We had a slow walk around Laurelhurst Park on Thanksgiving, to settle our dinner and enjoy being out in the world. Laurelhurst was planted in 1913, so most of the trees are huge. It feels like a tame forest and is my favorite place in the city.
This Fall, Firwood Lake is covered with duckweed and looks more like lawn than a pond. It is oddly beautiful.
The old-fashioned lamps look beautiful against the trees in any season.
The bright yellow of birches and ginkgoes brightens up the darkest corners of the woods.
On a day when we were not with friends or family and were feeling a little sad, it was good to get out and be part of the beauty.
With the Corona virus having another spike here in Oregon, Governor Kate Brown has called for a ‘pause’. We are not going out to restaurants, even for take out. Our big weekly adventure is grocery shopping. But we do go out for a walk every day, and the leaves have been absolutely inspirational. So I am playing with poetry again.
In Fall, Portland puts on some really fabulous colors. And today was so bright and chilly that we went out for a walk to enjoy them.
I love walking in the late afternoon because the light pours beautifully through the leaves.
The cosmos flowers one of our neighbors planted have gotten taller than me! They looked so pretty against the bright blue sky.
The last of the sunflowers are still blooming nicely just beside the cosmos.
We were getting very chilly on our walk, and passed by the Nandinas on our way home.
The weather forecast for to night is 29 degrees, just a little below freezing. I have moved the geraniums from Great Grandma Billie’s garden closer to the house and will cover them with a sheet to protect them from the frost.
Our movie for the evening is Cary Grant in “Arsenic and Old Lace”.
On Friday I got to spend a wonderful evening with Auntie Katie and Cousins Jasper and Kestrel. It was a real adventure!
Auntie Katie drove us through Friday evening rush hour traffic up to Sauvie Island. We went to a farm where her friend Peggy works, called the Topaz Farm. It was nearly 5:00 when we got there, but Peggy assured us that there was a lot of fun to be had before the sun went down.
Kestrel and Jasper had great fun running around the extremely diverse pumpkin patch, admiring and adopting pumpkins as they went along. “George” would get googly eyes and a feathered hat, Kestrel decided, and a little white one would sit and watch.
Once the pumpkins were corralled in the car, Peggy took us over to meet the goats. There were several goats, including one just a month old. We were allowed to feed them bunches of basil, which made everyone smell delightfully of pesto.
There were also turkeys, ducks, and an outstanding Goth chicken.
The pigs had gone to sleep by that time, but the sign in their pen let us know what sort of sneaky critters they were!
The sun was beginning to go down as we headed into the Corn Maze. There were maps posted at every checkpoint, and we still managed to get delightfully lost. We picked and nibbled some corn, and Jasper held into an ear “as a weapon, just in case”.
We wandered into the barn where all sorts of apple things were being sold. Cider, caramel apples, hand pies, and mushrooms, all got loaded into a box. We sat out in the gathering dark and enjoyed feeling almost normal, almost pre-Covid. We bought some kettle corn for Grandpa Nelson and the kids climbed in a tree until it was literally too dark to see.
I was one tired, happy Grandma by the time I got home. Life is good. Stay safe, stay well.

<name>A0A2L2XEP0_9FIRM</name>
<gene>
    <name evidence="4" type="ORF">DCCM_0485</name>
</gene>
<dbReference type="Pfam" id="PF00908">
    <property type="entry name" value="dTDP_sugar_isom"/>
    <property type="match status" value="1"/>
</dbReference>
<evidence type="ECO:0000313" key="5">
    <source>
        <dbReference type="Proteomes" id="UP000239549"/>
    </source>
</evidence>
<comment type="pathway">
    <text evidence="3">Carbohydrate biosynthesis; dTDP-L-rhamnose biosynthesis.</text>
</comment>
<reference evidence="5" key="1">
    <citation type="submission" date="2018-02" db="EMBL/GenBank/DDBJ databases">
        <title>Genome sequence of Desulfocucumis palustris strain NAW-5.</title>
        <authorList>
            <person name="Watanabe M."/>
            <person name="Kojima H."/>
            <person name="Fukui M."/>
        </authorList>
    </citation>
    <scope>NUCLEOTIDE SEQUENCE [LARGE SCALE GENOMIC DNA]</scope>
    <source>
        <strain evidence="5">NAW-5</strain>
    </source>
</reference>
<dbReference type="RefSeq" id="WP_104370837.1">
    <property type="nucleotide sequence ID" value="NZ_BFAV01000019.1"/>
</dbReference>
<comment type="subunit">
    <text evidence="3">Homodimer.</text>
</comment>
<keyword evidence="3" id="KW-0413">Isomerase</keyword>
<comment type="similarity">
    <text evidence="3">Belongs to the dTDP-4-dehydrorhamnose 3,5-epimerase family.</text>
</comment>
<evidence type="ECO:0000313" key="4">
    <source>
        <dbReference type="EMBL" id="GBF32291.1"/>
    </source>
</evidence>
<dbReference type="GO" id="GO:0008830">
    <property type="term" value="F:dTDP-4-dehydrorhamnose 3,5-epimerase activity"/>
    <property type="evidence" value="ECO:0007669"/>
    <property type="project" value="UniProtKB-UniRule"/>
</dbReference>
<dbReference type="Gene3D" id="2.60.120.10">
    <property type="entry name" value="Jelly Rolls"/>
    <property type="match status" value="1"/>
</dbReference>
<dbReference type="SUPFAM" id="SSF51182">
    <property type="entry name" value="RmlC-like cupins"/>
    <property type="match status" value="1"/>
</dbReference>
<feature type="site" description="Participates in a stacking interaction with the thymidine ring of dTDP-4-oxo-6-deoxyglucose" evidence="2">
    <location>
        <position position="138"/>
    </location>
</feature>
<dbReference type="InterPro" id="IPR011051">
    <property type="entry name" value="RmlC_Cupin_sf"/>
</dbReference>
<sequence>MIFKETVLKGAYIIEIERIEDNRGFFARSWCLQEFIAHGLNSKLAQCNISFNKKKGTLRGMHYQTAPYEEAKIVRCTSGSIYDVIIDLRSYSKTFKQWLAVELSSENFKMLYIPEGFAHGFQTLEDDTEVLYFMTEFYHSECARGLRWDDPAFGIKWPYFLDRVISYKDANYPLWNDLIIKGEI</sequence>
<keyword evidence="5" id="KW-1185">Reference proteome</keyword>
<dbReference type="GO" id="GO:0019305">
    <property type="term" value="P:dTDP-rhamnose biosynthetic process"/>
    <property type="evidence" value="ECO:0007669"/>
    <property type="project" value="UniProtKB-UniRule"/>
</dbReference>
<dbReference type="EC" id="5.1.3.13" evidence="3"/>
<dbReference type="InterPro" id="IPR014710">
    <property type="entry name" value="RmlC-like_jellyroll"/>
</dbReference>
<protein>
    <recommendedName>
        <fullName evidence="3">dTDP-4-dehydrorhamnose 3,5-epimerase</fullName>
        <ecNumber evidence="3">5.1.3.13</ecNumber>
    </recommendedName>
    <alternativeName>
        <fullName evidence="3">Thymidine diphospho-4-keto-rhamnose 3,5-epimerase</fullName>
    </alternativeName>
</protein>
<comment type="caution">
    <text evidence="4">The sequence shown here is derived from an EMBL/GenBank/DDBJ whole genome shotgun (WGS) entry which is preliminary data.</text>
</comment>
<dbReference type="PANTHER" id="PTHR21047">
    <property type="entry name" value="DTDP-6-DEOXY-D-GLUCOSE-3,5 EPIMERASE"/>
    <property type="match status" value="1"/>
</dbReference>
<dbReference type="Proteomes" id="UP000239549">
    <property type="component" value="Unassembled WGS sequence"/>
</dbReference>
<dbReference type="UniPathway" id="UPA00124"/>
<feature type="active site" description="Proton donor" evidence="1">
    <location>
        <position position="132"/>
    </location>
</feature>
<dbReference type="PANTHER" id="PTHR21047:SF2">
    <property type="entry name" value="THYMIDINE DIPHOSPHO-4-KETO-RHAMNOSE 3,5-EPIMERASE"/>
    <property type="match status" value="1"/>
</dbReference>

It was a big, fat, wet, grey day. So of course we went for a walk!
We had some errands to run, to mail some packages and pick up a replacement coffee grinder. We found lots of puddles, happy wet dogs, and kids in new rubber boots. Bright leaves floated down the gutters and stuck to our shoes.
By the time we had dropped off and picked up, the first wave of the storm had moved along and some blue skies showed through.
And when we got home, we drew, painted, and cooked, enjoying the sound of the wind and scattering leaves.
By the time the chili and corn bread were ready, the second wave had come and we listened to the rain through open windows.
I haven’t been going to the park much this Summer, because so many of the folks who visit do not wear masks and I would rather stay safe. But I love Laurelhurst Park, and I have missed it. So, today I masked up and headed off.
All our favorite trees are still there, and some are even showing a bit of fall color.
But Firwood Lake, home to dozens of ducks, turtles and fish, is covered with GREEN!
A tiny plant called Duckweed is growing so thick, it looks like a soccer field…smooth and green. It is not dangerous to anyone, and the birds and fish like it. But it sure looks weird.
The only places where the duckweed isn’t growing are where the circulation pumps are, which disturbs the surface of the water.
In our three years visiting Laurelhurst Park, we have seen giant trees fall, new ones get planted, Shakespeare performances, and even Big Band concerts. So I guess an outbreak of manic duckweed isn’t surprising. But I wanted to share it with you.
The fires are still burning in Oregon and California, and many thousands of folks have lost their homes. Locally, the winds have shifted, so we here in Portland are not suffering. The only damage we have so far is that my bonsai, The Hundred Acre Wood, was left outside for a few days of smoke, and its leaves have shriveled.
I’m not sure if it is totally dead or if the smoke has just caused it to go into a sort of premature hibernation, but for now it is getting regular care out on the balcony. We will see what happens come Spring.
We walk around our neighborhood a lot, and when we do, we notice things. New paint jobs, blooming cherry trees, sunflowers taller than our heads. And sometimes, trash. Sometimes, a lot of trash.